ADC factors in the design of precision data acquisition systems

8th April 2022
Beatrice O'Flaherty

Designers must balance system size and power consumption while enabling more precise signal measurements at higher bandwidths, says Mark Berarducci, engineer at Texas Instruments.

Designers must balance system size and power consumption while enabling more precise signal measurements at higher bandwidths, says Mark Berarducci, engineer at Texas Instruments.

Product design is directly related to the size of the electronics within. Technological advances mean that the converter is no longer the largest component in a data acquisition system. Figure 1 shows a layout of a data acquisition system using the THS4551 fully differential amplifier with fourth-order low-pass filter, the REF6041 voltage reference with integrated buffer and the ADS127L11 wideband ADC.

ADC power consumption

Minimising power consumption extends the battery run time of portable equipment while low power consumption can translate to smaller, lighter equipment, reducing four parallel-connected battery cells to three, for example.

Reduced power consumption also benefits offline-powered equipment. Low power dissipation reduces temperature rise within the enclosure, reducing the average junction temperature of the ICs, in some cases reducing or eliminating forced air cooling. Conversely, eliminating vent slots from product enclosures or control panels reduces the amount of dust and vapours condensing on the PCB surface.

Reducing power consumption can also translate to an overall smaller size of the power-supply magnetics, for smaller enclosure options.

ADC resolution

Contributing noise sources can limit measurement resolution in a data acquisition system (from the reference voltage and input signal conditioning circuit). Arguably, the primary factor of system resolution for any industrial equipment measuring AC signals, such as vibration/acoustic monitoring and general purpose data acquisition, is the converter. It should be free of tones and other spurious frequencies that limit measurement resolution, with low broadband noise to resolve small signal levels and low distortion for good spectral performance (Figure 2).

DC bandwidth

During the precision acquisition of AC signals, the converter should have frequency characteristics approaching the ideal: a flat passband with low ripple, a sharp transition band to conserve as much bandwidth as possible and a stopband in full effect at the Nyquist frequency to minimise signal aliasing. Once signal aliasing occurs, the signal cannot be corrected by post-processing, so it is important to attenuate the out-of-band signals as economically as possible.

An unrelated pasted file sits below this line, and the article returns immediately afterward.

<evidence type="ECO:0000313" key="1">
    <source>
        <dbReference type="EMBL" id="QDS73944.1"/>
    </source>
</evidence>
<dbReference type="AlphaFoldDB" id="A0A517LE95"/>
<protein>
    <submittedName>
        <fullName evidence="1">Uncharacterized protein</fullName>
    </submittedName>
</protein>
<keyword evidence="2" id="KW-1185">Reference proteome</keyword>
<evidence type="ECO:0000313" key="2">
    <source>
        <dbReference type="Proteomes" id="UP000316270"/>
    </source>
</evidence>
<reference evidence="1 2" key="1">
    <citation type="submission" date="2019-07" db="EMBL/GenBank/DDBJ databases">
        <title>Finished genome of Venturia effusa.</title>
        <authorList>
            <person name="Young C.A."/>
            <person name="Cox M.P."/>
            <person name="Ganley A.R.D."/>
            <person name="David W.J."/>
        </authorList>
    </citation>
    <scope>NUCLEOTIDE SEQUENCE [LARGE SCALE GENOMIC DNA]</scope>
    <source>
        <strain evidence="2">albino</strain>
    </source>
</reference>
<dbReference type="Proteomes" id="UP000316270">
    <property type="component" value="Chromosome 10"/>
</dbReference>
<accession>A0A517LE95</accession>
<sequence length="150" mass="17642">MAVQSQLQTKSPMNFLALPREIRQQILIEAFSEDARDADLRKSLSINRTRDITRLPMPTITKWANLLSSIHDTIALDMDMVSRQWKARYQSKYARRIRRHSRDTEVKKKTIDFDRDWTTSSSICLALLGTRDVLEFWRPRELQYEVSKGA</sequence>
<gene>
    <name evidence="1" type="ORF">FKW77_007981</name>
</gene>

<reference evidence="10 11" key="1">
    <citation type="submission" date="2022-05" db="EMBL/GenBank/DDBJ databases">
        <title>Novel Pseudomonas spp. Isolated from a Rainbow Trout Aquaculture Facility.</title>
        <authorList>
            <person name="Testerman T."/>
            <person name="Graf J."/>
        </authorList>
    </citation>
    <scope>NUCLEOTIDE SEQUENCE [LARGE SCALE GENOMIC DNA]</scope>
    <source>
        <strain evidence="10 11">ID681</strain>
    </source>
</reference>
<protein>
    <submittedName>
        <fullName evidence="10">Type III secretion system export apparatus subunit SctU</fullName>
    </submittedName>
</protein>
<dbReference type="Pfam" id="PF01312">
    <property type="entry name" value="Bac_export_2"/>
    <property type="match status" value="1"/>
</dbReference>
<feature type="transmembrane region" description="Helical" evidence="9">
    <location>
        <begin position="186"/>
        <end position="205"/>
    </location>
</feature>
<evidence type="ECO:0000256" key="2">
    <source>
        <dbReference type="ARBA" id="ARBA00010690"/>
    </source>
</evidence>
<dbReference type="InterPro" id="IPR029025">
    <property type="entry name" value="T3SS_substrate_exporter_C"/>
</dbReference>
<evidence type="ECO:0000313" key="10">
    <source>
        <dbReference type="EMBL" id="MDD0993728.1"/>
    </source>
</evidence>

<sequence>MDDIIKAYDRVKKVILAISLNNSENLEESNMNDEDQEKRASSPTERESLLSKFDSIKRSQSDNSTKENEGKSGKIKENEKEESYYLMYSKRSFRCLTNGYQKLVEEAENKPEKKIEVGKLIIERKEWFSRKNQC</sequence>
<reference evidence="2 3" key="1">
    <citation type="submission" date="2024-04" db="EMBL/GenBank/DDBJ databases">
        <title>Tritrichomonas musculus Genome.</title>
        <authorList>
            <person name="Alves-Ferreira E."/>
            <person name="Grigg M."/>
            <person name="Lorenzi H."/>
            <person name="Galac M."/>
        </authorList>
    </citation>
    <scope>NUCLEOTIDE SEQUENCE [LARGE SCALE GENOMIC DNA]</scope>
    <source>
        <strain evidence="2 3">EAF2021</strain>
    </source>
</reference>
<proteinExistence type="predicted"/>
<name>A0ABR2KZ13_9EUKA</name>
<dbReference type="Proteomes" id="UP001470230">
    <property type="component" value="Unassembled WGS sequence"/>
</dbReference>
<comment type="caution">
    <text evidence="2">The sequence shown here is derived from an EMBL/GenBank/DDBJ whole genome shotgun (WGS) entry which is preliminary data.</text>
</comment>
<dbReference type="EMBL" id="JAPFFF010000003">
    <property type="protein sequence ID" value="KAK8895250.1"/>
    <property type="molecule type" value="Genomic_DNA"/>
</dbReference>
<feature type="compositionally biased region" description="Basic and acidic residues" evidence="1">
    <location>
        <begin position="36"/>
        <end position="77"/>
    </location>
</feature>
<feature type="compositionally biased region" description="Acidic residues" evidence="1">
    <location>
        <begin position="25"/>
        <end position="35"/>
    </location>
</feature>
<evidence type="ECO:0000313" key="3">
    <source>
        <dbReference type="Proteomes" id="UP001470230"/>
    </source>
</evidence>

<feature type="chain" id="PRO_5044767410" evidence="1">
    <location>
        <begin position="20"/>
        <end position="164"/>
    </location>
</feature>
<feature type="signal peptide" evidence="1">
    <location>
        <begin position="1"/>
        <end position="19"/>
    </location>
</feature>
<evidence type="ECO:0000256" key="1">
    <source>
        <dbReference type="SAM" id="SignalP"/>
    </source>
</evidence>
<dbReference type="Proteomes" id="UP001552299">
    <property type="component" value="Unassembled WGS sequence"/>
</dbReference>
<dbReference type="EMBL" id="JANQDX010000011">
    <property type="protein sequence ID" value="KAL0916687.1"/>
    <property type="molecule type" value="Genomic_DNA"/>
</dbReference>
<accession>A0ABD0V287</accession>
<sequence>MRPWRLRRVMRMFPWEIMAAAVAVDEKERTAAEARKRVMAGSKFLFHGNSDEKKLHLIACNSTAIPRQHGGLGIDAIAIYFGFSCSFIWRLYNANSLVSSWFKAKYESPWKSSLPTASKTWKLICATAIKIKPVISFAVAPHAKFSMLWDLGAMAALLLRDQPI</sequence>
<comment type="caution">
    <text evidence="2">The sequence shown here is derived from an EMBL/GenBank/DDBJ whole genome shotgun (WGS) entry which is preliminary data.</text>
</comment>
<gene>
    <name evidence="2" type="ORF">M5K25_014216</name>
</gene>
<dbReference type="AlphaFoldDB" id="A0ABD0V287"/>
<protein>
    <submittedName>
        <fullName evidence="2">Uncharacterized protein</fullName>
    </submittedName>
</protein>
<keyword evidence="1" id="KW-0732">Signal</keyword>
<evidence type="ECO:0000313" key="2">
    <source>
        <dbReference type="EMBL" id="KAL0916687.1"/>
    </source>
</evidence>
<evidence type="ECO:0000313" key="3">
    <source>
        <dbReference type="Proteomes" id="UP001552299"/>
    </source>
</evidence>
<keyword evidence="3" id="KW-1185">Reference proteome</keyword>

A wideband delta sigma ADC provides these filter properties, including anti-aliasing. A wideband (or brick-wall filter) comes from the digital filter with the pass band, transition band and stopband performance. The filter is only made possible by oversampling and for the best power and resolution metrics, is usually used in conjunction with a delta sigma ADC (see Figure 3).

The stopband attenuation of the wideband filter eliminates the need for an external anti-alias filter – typically needed with a successive approximation register (SAR) ADC – both of which are designed to provide signal attenuation at the Nyquist frequency. An equivalent order of an external anti-alias filter would be very high and expensive to implement. Avoiding an external filter saves design and component costs, as well as in-band phase shift.

The anti-aliasing property of the converter’s wideband filter rejects the out-of-band signals generated by the piezo sensor. For example, piezo accelerometer sensors have a resonance frequency of up to +20dB above normal signal levels which occurs just before the sensor’s response rolls off. If the resonance is excited, the resonant peak (as well as other frequencies occurring above Nyquist) can alias to the passband, leading to incorrect frequency analysis of the signal. Figure 4 shows the frequency response of a piezo accelerometer with typical high-frequency resonance peaking.

One drawback of integrating a wideband filter into the converter is the silicon die area required by the logic gates. The IC designer can leverage the small transistor size with associated low threshold voltage to reduce power consumption, but at the same time will require the transistors to achieve excellent analogue section noise and linearity performance.

TI has developed an IC process that meets both criteria. A small transistor geometry reduces stray capacitance (C) associated with the logic gates, resulting in lower internal power loss. The following equation expresses the power loss (P) operating at clock frequency (f) and operating voltage (V):

P = V2 × f × C

Reducing the threshold voltage reduces the power loss associated with the V2 power supply. Reduced coupling of digital switching noise to the analogue section reduces the peak switching currents by virtue of the small transistor size used in the ADC digital section.

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